We were blessed with quieter geomagnetic conditions this week. And despite the solar flux index only being around 70, a more settled ionosphere meant there was DX to be had. The 6G’s VK9XG DXpedition to Christmas Island off the north-west of Australia has been worked on many bands from the UK, including 160 and 80m. As well as RTTY, SSB and CW, it is also running FT8 as the primary data mode in ‘fox and hound’ configuration, so there is a chance of a contact for lesser-equipped stations too. VP6D on Ducie Island, east of Pitcairn Island, is also active and it too is using FT8 as well as other modes. So generally, HF conditions have been better this week, helped too by the more advantageous autumnal conditions.
Next week NOAA predicts the solar flux index will be pegged at 68. Geomagnetic conditions may be unsettled on Monday, the 29th, due to a small coronal hole, but the rest of the week should be better with a maximum K-index of two.
Make the most of the better conditions as the prediction is that we are in for a geomagnetic disturbance across the weekend of 3 November, and into the beginning of the following week, due to recurrent coronal hole activity on the Sun. This is likely to be due to the return of a coronal hole that pushed the K-index up to five on 7 October, and which has taken around 27 days to rotate back into view.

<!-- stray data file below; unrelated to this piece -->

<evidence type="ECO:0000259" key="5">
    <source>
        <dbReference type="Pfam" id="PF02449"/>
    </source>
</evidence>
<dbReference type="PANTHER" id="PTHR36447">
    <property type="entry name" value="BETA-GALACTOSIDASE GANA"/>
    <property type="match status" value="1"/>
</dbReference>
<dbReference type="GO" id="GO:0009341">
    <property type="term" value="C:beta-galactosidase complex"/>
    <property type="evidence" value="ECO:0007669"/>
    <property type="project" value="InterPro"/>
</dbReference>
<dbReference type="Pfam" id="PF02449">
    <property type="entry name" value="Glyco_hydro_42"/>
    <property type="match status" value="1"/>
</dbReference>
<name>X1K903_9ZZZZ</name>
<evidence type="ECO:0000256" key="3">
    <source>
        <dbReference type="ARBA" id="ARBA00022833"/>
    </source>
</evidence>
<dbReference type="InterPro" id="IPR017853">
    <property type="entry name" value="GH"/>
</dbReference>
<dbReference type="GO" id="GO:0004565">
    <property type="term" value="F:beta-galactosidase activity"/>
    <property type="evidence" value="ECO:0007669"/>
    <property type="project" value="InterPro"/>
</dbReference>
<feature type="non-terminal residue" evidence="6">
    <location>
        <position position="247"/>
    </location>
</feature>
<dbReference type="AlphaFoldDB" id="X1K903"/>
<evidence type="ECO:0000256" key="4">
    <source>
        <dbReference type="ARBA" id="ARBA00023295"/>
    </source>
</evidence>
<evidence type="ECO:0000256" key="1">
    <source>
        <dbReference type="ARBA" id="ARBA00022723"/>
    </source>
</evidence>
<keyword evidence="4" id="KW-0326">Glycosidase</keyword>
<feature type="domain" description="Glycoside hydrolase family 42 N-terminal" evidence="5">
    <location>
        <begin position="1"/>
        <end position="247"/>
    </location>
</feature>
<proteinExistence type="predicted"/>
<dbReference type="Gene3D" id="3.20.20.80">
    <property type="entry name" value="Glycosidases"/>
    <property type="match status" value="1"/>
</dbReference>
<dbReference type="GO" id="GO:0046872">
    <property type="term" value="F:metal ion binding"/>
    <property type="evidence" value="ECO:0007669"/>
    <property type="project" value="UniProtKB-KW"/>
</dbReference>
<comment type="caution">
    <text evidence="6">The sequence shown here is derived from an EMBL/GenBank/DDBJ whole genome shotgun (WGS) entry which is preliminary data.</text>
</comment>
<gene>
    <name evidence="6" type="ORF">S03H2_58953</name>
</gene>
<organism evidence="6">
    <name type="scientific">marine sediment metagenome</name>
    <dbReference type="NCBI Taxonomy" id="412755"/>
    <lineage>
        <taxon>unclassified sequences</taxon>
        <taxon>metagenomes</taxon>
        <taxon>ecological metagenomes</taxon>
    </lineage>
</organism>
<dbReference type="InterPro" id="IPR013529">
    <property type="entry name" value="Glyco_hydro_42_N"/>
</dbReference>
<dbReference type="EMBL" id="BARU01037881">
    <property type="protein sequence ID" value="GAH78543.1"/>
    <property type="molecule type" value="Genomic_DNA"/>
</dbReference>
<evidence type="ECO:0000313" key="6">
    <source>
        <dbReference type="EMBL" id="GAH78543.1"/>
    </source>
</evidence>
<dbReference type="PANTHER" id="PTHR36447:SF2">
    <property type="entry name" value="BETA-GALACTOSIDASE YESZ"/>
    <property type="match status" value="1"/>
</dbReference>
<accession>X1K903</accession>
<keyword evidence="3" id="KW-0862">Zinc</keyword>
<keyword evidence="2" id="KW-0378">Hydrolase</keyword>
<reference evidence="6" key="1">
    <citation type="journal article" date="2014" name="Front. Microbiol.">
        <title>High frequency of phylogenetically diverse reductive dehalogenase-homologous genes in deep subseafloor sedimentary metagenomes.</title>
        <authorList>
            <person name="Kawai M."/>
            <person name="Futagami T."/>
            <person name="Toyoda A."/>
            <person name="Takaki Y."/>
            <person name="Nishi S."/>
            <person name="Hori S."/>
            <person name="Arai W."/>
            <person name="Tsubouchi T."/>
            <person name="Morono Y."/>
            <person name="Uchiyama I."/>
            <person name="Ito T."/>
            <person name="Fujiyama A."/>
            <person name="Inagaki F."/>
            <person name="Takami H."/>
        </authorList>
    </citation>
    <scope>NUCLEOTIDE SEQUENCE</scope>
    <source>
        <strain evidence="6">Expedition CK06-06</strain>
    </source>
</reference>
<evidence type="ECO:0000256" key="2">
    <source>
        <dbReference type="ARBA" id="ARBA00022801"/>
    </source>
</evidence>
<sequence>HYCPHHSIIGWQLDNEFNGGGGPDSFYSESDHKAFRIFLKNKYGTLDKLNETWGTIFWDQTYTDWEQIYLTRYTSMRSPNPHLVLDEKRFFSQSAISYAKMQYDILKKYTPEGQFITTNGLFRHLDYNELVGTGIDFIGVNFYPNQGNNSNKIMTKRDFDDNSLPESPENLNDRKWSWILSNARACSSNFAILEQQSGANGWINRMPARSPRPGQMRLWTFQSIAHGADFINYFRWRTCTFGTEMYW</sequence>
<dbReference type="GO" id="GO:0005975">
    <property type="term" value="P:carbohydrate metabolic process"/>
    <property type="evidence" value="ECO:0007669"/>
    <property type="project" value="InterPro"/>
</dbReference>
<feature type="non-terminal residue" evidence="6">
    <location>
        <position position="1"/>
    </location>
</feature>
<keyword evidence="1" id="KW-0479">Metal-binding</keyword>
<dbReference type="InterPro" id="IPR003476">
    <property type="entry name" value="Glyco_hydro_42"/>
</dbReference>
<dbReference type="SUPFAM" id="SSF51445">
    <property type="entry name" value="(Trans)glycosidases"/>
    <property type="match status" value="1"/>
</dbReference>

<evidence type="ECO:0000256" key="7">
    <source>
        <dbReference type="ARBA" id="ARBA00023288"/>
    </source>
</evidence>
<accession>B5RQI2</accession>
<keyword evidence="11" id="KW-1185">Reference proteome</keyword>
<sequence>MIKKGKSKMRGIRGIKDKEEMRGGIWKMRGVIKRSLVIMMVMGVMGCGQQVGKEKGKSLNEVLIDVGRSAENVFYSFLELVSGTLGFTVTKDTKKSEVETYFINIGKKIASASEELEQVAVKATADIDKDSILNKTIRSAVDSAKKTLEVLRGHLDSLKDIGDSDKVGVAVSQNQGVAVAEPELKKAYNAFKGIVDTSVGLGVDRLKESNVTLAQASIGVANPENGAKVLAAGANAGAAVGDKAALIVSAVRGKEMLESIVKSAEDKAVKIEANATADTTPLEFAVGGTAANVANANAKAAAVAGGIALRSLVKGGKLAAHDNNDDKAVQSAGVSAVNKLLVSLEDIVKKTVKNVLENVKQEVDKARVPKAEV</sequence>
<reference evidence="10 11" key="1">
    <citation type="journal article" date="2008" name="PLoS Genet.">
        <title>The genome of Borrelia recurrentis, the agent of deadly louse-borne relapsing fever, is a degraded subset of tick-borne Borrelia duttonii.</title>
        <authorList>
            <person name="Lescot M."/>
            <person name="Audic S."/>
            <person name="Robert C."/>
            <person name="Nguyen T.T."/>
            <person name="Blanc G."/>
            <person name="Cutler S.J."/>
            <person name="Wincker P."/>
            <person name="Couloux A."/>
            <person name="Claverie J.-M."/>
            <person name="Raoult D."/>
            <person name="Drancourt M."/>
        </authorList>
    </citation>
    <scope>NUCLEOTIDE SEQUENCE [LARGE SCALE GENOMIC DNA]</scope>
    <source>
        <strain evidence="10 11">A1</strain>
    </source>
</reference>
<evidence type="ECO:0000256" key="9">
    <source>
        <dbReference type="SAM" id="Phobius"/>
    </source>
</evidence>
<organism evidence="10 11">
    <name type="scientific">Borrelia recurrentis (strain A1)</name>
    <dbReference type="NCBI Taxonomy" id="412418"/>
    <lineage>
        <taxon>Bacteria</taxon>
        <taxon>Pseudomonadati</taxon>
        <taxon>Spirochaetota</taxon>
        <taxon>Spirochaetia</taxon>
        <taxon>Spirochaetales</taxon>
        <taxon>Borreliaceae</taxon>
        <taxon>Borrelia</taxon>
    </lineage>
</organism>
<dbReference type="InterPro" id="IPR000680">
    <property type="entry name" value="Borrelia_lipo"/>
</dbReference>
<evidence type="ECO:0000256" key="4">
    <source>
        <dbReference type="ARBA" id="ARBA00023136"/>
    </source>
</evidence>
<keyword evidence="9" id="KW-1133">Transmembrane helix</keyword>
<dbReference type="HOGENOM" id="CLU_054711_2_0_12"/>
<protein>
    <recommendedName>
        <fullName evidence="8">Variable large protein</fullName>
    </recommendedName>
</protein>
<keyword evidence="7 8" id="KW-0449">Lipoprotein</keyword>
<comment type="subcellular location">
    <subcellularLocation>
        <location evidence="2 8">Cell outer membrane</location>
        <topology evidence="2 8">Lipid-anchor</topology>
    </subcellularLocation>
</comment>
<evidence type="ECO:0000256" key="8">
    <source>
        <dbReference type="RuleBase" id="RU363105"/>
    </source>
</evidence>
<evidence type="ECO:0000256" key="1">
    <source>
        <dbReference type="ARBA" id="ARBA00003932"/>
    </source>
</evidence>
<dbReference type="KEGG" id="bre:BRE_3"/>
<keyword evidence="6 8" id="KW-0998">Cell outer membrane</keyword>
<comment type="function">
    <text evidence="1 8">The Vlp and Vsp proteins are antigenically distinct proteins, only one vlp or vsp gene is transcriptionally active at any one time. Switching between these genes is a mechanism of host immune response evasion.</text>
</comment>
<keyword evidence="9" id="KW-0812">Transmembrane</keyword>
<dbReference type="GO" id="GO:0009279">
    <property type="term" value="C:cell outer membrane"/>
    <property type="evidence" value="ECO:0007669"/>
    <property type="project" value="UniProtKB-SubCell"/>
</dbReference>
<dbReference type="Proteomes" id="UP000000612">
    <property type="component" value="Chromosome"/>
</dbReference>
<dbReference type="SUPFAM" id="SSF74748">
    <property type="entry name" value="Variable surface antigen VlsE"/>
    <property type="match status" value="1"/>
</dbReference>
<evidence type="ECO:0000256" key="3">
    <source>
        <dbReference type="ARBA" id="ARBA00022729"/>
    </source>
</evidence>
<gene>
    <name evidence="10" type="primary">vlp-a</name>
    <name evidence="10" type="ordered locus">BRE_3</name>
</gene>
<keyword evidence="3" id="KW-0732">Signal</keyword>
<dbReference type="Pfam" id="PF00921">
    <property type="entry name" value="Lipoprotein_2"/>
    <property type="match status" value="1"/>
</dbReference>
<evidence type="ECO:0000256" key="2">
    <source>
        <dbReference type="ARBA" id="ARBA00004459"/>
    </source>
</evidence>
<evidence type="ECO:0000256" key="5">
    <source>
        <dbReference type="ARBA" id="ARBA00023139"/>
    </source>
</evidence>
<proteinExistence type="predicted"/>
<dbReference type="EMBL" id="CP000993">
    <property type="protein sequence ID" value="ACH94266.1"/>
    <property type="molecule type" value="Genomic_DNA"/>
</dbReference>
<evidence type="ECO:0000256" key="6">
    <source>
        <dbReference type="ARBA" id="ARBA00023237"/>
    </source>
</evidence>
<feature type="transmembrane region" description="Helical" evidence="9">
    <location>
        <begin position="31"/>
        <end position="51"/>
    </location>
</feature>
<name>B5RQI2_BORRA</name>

And don’t forget that this weekend is the SSB leg of the CQ Worldwide contest, when there will be many high-powered and well-equipped stations on the band.
VHF and up:
After some very good tropo for those in the south and west of the UK last week, the weather is changing. British Summer Time has ended and we see a cold northerly airstream flooding down across the country. This is also a signal that the high-pressure system and its tropo of last week are gone, now replaced by windy, showery-type weather. In terms of propagation weather, there could be some useful rain scatter on the microwave bands as heavy showers develop in some coastal regions. Some models do suggest that there may be a hint of high pressure later in the week, but it’s not looking like a very strong contender. Tropo chances could improve though, as the week progresses.
While it will be a quiet week for weather-related propagation, there’s always aircraft scatter on the microwave bands to keep the DX interesting. The digimode JT9F Fast seems to be the best for these bands if fast CW or repetitively chanting call signs and reports on SSB is not your thing.
The Moon reaches maximum declination on Monday and perigee on Wednesday with lowest path losses meaning a good week for EME.
There are no meteor showers this week, so look for the usual enhancement around local dawn for the best meteor scatter contacts as our side of the Earth is rotating into the flux of meteoric particles.